“My aim was to research how instructors in the Faculty of Law use Course Learning Outcomes (CLOs) in courses in the JD program, and how CLOs could be implemented to assist students. CLOs are the learning goals of a course. They are usually listed in course outlines starting with the phrase, “by the end of this course, students should be able to…” CLOs are integral to the course design process, as they help instructors determine what to teach, assign, and assess. However, when designed and implemented carefully, they can also be a useful tool for students.”
UCalgary Law student elected president of national Black Law Students’ Association of Canada
Third-year student Mirabelle Harris-Eze was elected president of the Black Law Students’ Association of Canada at their AGM in March.
The Black Law Students' Association of Canada (BLSA Canada) is a national student-run organization founded in 1991. BLSA Canada is committed to supporting and enhancing academic and professional opportunities for Black law students in both official languages. This commitment extends to Black high school and undergraduate students and the community generally through mentorship initiatives and a scholarship program.
Second-year student wins PBSC Chief Justice Richard Wagner Award
Charlotte Dalwood, a second-year student at UCalgary Law, was awarded the annual Chief Justice Richard Wagner Award from Pro Bono Students Canada for her work with UCalgary Law’s Trans ID Clinic. The awards recognize one volunteer from each participating law school Chapter who has demonstrated exemplary leadership and commitment to PBSC’s mission of providing free legal support to people and communities facing barriers to justice.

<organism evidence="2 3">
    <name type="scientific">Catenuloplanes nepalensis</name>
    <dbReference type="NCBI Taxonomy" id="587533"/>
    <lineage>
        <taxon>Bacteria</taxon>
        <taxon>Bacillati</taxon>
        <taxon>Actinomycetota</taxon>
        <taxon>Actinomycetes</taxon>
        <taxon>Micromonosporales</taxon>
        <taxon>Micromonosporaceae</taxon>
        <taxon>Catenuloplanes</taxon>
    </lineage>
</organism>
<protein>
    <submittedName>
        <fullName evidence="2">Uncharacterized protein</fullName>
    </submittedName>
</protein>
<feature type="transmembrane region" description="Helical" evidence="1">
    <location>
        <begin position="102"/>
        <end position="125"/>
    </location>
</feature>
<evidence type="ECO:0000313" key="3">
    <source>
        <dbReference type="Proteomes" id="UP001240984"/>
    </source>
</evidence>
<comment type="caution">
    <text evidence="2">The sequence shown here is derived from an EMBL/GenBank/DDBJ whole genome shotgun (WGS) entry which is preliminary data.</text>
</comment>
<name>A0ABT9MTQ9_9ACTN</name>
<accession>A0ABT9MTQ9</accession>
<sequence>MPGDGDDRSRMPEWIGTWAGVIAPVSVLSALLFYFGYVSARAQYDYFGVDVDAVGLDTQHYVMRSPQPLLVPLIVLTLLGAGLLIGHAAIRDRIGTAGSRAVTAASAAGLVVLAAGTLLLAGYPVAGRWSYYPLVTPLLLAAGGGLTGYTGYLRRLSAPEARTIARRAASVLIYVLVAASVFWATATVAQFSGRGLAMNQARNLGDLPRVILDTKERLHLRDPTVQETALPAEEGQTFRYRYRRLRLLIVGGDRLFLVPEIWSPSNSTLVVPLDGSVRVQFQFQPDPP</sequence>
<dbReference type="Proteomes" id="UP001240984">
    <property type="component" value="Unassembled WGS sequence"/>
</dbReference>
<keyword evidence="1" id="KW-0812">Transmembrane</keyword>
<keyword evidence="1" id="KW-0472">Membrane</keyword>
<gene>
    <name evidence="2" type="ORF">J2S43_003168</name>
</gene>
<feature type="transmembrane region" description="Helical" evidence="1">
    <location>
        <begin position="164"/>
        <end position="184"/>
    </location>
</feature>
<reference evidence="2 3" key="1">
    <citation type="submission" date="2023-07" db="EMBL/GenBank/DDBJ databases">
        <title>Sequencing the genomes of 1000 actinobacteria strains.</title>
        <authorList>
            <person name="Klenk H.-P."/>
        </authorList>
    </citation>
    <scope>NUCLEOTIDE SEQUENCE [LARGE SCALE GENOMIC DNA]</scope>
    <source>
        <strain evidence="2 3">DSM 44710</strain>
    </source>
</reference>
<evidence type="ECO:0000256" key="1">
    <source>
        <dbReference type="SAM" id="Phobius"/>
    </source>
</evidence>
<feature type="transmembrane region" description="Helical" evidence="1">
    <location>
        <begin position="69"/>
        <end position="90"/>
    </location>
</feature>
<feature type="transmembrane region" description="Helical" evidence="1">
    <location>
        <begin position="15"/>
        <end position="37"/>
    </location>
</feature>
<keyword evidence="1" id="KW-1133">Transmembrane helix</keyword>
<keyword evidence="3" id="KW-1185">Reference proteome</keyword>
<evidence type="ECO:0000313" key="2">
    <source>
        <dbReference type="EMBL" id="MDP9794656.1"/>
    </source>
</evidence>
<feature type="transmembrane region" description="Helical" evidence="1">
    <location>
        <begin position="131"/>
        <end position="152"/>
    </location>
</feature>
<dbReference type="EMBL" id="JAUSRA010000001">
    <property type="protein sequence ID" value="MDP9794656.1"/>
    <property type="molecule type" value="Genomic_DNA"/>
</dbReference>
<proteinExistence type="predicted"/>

“As a trans woman myself, I am personally familiar with both the importance of having legal documentation that affirms one’s name and gender as well as the difficulties of obtaining it. I chose to volunteer with the Trans ID clinic so I could put my legal education to work reducing those difficulties for other members of my community. Seeing the joy on the faces of the clients I’ve helped is its own reward.”
Alumni win distinguished service awards
Two UCalgary Law alumni were recognized by the Canadian Bar Association - Alberta Branch with 2022 Distinguished Service Awards.
Judith Hanebury, LLB'79, LLM'91, received the award for Service to the Community. Seeing the growing crisis at the beginning of the pandemic, she spearheaded the development of the Consumer Debt Negotiation Project with the Public Interest Law Clinic, which supports Albertans struggling financially with the end of pandemic supports. Through this project, she also supports volunteer lawyers, law students, and the project's own articling student.
Michael Greene, QC, LLB'82 received the award for Service to the Profession. Michael is an active CBA volunteer, having served on the executive committee of both the National and Alberta South Immigration Law Sections. He received his Queen's Counsel designation in 2012 and was a recipient of the Canadian Bar Association Louis St. Laurent Award of Excellent for exceptional service in 2001.